A review of the Palomino Blackwing 725: the inaugural Volumes edition

Yesterday was a big day! After I got home from a design lecture at Facebook (featuring Aaron Draplin!), there was a package waiting for me. It was just a plain, padded manila envelope, but the big words at the top of it made me so excited: “PALOMINO.” My first Blackwing Volumes subscription had arrived!

NUMB3R5

Last week, Palomino teased the edition through social media with a tiny nugget about the edition. It was simply a three-digit number: 725.

I posted in the Erasable group with some of my theories about what that number means. Most of my ideas centered around the idea of “725” being a model number, like how the Eberhard Faber Blackwing was “602.” Thanks to Bob Truby’s amazing site Brand Name Pencils and a quick search for “725,” I came up with a few great pencils:

Wouldn’t it have been fun if the Blackwing was sapphire blue like the EF Sapphire?

It’s all right, though. The actual reason for the 725 is much more interesting and true-to-brand for Palomino and their arts and music-centric interests.

A Pencil inspired by a guitar

Here’s why this sunbursted pencil bears the number 725, according to product page on the Blackwing website:

The Blackwing 725 pays tribute to Newport as it celebrates the 50th anniversary of the 1965 festival and its impact on music and culture. The pencil’s unique lacquer is inspired by the sunburst finish on the Fender Stratocaster that fueled what Rolling Stone Magazine called one of “50 Moments that Changed Rock n’ Roll.” The 25th day of the 7th month marks the date of Dylan’s memorable set.

It makes good sense. I don’t think I’ve ever seen a Stratocaster in person, or if I have, I didn’t notice, but after some image-searching on Google, it’s a great intepretation:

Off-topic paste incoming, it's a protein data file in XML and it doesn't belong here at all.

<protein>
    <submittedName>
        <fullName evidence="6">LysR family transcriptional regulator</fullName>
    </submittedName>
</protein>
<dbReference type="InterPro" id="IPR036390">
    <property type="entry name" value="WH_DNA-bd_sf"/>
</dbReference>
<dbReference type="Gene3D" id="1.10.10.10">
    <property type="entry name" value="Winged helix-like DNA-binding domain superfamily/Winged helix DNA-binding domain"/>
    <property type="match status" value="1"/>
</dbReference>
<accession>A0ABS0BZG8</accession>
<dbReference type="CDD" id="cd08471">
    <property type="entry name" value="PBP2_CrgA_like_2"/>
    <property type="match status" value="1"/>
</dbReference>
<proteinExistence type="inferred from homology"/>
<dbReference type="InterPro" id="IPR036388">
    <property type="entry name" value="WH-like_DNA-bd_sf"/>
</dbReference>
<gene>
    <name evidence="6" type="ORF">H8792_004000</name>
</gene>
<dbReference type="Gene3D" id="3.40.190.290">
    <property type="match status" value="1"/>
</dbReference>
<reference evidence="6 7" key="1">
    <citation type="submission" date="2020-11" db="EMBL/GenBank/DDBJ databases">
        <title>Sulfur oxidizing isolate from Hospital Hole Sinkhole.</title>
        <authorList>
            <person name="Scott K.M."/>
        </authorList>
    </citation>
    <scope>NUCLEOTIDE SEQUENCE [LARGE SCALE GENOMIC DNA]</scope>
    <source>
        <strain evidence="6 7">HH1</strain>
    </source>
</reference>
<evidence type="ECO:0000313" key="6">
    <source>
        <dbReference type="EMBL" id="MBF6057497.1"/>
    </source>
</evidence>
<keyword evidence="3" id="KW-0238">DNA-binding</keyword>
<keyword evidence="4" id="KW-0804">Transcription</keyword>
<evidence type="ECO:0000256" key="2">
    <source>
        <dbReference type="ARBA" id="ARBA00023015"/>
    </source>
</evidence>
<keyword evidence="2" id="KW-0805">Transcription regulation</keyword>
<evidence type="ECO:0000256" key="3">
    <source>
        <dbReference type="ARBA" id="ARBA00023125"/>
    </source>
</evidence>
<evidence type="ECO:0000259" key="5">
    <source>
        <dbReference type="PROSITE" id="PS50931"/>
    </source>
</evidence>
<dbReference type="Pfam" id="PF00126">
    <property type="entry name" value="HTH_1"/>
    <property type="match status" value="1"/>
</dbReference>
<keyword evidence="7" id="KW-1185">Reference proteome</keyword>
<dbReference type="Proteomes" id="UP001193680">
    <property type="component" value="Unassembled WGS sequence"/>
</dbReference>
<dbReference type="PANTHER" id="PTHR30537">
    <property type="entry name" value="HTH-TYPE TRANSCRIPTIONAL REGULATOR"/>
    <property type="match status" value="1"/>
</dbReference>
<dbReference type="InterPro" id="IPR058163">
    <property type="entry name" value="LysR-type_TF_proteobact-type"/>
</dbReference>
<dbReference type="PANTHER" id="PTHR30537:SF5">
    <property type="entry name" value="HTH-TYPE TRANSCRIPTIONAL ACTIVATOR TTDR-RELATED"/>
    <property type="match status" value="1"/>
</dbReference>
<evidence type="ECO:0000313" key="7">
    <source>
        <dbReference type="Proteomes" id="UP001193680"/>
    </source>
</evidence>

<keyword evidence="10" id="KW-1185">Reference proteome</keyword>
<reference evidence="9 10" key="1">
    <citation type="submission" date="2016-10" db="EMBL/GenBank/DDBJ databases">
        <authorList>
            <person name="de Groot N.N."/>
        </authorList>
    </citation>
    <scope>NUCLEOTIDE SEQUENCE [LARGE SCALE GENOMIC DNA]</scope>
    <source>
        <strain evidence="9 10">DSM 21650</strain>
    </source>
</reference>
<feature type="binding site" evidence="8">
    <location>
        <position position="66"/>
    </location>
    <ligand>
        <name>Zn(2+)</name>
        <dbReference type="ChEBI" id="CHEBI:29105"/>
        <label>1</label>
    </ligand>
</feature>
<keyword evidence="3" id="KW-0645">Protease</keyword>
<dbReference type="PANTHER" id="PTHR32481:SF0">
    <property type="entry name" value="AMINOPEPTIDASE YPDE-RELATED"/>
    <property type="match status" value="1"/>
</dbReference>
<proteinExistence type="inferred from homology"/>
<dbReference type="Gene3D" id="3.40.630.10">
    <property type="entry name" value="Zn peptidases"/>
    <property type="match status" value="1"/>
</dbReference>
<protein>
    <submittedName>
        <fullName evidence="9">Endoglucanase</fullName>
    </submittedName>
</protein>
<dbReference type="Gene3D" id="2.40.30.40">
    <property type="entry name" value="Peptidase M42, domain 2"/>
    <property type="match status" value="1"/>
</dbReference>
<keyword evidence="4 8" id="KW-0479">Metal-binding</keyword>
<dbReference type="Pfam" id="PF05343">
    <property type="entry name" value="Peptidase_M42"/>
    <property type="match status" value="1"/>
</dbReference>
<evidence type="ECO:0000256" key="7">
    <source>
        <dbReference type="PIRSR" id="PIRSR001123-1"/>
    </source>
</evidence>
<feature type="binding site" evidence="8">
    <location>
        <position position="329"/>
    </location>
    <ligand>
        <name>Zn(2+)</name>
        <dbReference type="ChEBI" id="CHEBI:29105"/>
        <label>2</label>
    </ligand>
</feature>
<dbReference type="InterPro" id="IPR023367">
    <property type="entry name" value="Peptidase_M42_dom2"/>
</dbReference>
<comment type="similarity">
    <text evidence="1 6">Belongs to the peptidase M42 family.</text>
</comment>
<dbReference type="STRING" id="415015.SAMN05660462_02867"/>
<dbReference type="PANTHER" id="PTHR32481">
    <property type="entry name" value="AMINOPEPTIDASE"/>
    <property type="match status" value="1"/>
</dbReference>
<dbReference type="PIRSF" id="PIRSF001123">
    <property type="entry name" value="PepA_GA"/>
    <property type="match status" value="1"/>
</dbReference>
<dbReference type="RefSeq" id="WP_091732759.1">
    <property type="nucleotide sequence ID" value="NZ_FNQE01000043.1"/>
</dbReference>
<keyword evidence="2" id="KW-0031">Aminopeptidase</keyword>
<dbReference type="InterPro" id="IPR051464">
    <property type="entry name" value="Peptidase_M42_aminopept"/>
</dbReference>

Even on its own, the integrity of the 725 holds up. The lacquer that gradates from black near the eraser, to glowing yellow at the tip is really unique and lovely. I have no idea how the process happened, but in looking closely at it, the color is not halftoned or pixelated, so it seems like maybe it wasn’t just printed onto the barrel.

I noticed, both in the promotional picture and on the pencils I’ve used, that the gradated lacquer seems to be a topcoat on a white pencil. Notice the thing white line on the border of where the paint meets the tip:

I’m not entirely sure why this is here — I have a few theories:

  • Perhaps they just painted over a Blackwing Pearl, since the core seems to be the same or similar. I doubt this, though.
  • Because of the large minimums they must need from the manufacturer to place an order, the Volumes editions are a series of blanks that are basically a fully formed Palomino but with a plain white barrel, sort of like primer coat of paint that’s laid down when you’re painting a wall. If their Blackwings came like this from the manufacturer with cores from the same three varieties, all they’d have to do is apply a topcoat of lacquer, stamp a custom name/model number on, and ship it.